So far, we have not used the help of foster families. We may have to in the near future. However, only males will participate in this program.
Personally, I am disgusted with the idea of a foster family for a bitch. As a zoopsychologist and behaviorist, I know how much stress it is for a pregnant bitch to move her from her family home a week or two before giving birth!
The stress of a bitch in the 3rd trimester of pregnancy directly affects the fetuses! There is no way that a female dog taken from her family home in such an important period will not be stressed. Even if she visited the potential place of birth and upbringing of puppies 3 times a week, she is used to her place and her owners. Such a female dog will experience a lot of separation from her owner (and if he visits her even every day - she will relive the separation every day). She may not want to eat (the value and amount of food consumed by a pregnant bitch is of great importance) female dog, during this period she also needs the support of her owner. It's just inhumane. And the thought that there are breeders who can do that fills me with disgust and repulsion. Because for me personally, this is no longer done for passion and love for the breed...
My female dogs get in my bed the night before I give birth, they let me know it's on Can you imagine the loss of a first-time mother when she doesn't know what's going on with her body, why it hurts so much? They need support and bonding and trust is KEY.
I ALREADY SAID ABOUT THE BITCH AND NOW LET'S GO TO WHAT HAPPENS TO THE PUPPIES OF A BITCH WHO IS STRESSED
As I mentioned earlier, a bitch's behavior in the third trimester of pregnancy affects her fetuses. A female dog collected from her owners in this trimester will be under a lot of stress. Stress will cause a storm of hormones. The level of cortisol in such a bitch will increase significantly in April. Cortisol, in turn, is the nutrient for many diseases. No, they don't have to show up right after giving birth. Under the influence of environmental factors, they can occur even several years after giving birth.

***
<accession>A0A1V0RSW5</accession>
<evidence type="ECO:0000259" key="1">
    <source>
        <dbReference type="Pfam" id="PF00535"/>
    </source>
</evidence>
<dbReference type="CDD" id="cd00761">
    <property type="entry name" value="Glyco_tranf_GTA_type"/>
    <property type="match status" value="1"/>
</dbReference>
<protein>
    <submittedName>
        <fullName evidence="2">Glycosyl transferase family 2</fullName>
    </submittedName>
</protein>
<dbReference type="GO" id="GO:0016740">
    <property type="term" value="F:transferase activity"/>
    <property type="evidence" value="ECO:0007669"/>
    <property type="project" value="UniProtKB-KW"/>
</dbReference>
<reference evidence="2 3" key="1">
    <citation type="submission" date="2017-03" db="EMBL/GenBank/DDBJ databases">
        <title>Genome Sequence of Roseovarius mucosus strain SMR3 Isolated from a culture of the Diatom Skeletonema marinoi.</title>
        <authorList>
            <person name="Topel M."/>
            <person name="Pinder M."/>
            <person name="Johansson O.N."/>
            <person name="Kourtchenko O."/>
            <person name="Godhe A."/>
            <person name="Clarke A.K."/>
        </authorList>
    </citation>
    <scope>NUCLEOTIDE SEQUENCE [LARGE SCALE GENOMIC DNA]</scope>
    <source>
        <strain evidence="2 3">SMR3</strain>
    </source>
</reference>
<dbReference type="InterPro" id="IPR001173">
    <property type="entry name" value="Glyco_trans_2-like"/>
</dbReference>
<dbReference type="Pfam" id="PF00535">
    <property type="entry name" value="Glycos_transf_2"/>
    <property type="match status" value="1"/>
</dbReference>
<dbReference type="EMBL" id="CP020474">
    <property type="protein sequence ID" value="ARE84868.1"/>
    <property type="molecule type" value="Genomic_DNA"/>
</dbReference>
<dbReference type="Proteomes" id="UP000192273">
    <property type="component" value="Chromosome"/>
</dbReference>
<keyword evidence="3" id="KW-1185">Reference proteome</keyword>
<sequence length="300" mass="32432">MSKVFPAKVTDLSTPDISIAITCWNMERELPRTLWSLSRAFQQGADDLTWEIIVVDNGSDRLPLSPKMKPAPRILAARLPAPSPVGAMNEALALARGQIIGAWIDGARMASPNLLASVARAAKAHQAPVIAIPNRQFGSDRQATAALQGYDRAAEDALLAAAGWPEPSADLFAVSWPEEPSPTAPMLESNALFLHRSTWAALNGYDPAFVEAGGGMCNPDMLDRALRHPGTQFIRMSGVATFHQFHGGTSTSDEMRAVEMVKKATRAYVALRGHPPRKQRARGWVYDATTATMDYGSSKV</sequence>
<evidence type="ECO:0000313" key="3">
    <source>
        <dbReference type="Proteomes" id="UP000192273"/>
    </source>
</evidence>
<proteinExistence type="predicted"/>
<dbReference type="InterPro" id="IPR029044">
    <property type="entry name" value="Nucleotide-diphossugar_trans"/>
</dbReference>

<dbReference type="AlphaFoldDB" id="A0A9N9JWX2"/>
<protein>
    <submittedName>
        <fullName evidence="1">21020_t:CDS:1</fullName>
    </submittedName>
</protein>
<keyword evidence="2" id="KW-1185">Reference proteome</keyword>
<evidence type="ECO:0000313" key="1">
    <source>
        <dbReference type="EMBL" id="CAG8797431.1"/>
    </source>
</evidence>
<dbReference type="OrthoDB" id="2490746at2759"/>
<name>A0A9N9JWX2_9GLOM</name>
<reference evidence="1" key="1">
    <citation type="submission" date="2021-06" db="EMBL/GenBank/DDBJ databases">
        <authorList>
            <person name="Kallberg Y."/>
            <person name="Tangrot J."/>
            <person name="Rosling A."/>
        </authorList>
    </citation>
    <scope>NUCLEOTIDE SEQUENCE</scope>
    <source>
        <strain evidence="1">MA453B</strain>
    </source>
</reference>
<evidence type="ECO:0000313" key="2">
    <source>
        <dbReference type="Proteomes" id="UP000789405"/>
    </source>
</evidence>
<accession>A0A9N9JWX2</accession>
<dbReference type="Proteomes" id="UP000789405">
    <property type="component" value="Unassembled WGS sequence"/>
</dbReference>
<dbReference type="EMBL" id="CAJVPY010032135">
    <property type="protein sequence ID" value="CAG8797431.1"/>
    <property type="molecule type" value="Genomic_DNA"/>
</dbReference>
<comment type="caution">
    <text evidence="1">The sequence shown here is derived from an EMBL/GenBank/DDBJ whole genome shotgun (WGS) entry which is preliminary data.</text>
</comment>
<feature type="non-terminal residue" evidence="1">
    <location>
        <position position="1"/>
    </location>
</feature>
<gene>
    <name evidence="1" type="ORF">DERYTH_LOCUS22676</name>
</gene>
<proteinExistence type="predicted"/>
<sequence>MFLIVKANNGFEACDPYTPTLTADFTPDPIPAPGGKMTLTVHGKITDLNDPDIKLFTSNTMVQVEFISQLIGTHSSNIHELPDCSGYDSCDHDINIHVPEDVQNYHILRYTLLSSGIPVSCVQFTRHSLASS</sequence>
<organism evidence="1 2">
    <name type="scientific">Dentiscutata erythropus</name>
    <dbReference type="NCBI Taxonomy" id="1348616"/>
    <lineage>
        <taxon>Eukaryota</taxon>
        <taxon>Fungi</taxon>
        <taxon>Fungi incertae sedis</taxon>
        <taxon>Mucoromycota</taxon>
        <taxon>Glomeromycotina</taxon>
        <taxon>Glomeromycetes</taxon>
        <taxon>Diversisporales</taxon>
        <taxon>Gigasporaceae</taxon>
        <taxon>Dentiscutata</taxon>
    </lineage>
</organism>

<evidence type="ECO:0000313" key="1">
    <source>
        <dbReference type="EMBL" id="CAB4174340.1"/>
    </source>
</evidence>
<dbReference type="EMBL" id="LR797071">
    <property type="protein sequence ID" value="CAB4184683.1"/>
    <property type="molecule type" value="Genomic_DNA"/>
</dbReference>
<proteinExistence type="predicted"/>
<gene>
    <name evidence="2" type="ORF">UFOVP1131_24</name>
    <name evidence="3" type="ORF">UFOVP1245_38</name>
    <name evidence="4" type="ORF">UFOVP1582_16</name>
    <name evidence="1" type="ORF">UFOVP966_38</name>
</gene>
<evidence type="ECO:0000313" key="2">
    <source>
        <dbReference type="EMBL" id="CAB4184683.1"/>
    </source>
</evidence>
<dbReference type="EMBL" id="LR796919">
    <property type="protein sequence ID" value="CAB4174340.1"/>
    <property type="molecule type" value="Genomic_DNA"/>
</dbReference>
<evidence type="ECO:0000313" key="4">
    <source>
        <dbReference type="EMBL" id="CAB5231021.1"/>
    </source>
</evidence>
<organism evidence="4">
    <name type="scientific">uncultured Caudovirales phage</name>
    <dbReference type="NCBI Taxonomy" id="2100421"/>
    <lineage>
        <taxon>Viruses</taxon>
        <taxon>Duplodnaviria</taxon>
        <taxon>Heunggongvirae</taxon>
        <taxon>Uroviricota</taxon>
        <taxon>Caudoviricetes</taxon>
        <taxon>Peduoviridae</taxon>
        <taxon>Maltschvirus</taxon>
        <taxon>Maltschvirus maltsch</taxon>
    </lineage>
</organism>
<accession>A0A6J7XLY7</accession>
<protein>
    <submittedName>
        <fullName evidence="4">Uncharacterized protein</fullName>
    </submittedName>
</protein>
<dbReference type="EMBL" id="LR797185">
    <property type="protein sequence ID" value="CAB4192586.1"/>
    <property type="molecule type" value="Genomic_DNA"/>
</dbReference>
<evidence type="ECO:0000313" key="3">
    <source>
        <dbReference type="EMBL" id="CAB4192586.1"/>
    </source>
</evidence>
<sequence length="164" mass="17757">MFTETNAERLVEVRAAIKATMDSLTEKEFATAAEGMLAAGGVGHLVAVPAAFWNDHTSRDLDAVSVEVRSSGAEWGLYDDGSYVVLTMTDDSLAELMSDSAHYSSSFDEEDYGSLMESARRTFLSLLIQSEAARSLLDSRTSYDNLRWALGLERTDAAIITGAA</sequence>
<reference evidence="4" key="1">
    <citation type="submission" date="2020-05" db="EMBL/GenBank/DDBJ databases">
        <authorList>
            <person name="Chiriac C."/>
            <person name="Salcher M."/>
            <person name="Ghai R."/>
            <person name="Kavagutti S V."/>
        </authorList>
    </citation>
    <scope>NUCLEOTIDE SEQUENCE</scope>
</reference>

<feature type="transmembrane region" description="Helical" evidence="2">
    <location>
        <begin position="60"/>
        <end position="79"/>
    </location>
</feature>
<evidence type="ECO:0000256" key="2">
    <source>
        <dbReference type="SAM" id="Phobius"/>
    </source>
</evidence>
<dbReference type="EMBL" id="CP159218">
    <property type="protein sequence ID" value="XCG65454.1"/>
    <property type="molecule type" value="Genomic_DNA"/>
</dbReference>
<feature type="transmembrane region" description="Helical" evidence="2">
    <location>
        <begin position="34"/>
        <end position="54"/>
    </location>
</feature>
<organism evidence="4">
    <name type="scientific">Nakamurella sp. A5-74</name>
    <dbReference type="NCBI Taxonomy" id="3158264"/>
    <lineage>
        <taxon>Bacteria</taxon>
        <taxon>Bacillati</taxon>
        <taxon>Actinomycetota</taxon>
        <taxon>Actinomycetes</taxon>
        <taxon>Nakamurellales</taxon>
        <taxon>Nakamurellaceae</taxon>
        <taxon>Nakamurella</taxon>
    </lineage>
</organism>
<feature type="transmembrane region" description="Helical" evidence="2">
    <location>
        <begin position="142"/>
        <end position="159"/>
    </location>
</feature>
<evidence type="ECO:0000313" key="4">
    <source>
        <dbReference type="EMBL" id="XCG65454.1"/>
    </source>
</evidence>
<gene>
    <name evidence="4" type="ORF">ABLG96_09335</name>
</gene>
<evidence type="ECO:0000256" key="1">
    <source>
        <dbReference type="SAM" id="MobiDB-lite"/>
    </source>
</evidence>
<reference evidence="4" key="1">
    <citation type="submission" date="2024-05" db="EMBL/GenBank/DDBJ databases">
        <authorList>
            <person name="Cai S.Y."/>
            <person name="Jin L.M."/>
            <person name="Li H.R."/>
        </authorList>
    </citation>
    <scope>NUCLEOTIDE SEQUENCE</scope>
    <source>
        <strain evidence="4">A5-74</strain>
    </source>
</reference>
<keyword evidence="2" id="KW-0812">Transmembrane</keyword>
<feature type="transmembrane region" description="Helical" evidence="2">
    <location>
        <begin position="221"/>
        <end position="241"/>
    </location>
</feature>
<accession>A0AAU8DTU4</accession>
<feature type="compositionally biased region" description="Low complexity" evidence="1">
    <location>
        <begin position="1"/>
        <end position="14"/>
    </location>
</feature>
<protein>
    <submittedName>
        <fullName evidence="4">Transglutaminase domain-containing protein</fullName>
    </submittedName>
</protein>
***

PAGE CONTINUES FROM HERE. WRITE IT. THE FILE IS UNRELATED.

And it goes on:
I encourage you to read very interesting how cortisol levels affect dogs (puppies are already exposed to it constantly a week before giving birth).
In addition to the fact that the mother's stress will affect health problems, behavioral problems of puppies from such a mother will be the main concern of future owners. Relationships with such a mother can be disturbed. For tiny puppies, these relationships play a key role.
I personally would not buy a puppy from such a litter. And actually a family planning to take part in such a program should ask themselves if it is worth it. Separation from your pet for 2.5 months a year? Delivering such a traumatic experience that destroys bond and trust?
There is one female in our kennel who lives with my friends. Her name is Molly. And yes, Molly had one litter. However, my duty at that time was to pack myself, my son and change my place of residence. We packed our things and moved in with Molly, not the other way around. Molly needed the support of her owner before and during the birth. And while I'd had contact with Molly on more than one occasion, it didn't matter to her at the time. We also provided support in the socialization of puppies all the time. But most of all, they had to feel safe.
NO SOCIALIZATION MATTER IF THE SENSE OF SECURITY OF THE PUPPIES AND THE MOTHER IS DISTURBED. AND WHEN A MOTHER CHANGES THE PLACE OF RESIDENCE, BELIEVE ME THAT THE SENSE OF SECURITY IS DISTURBED.
Australian Labradoodle Kennel in Poland
First Australian Labradoodle in Poland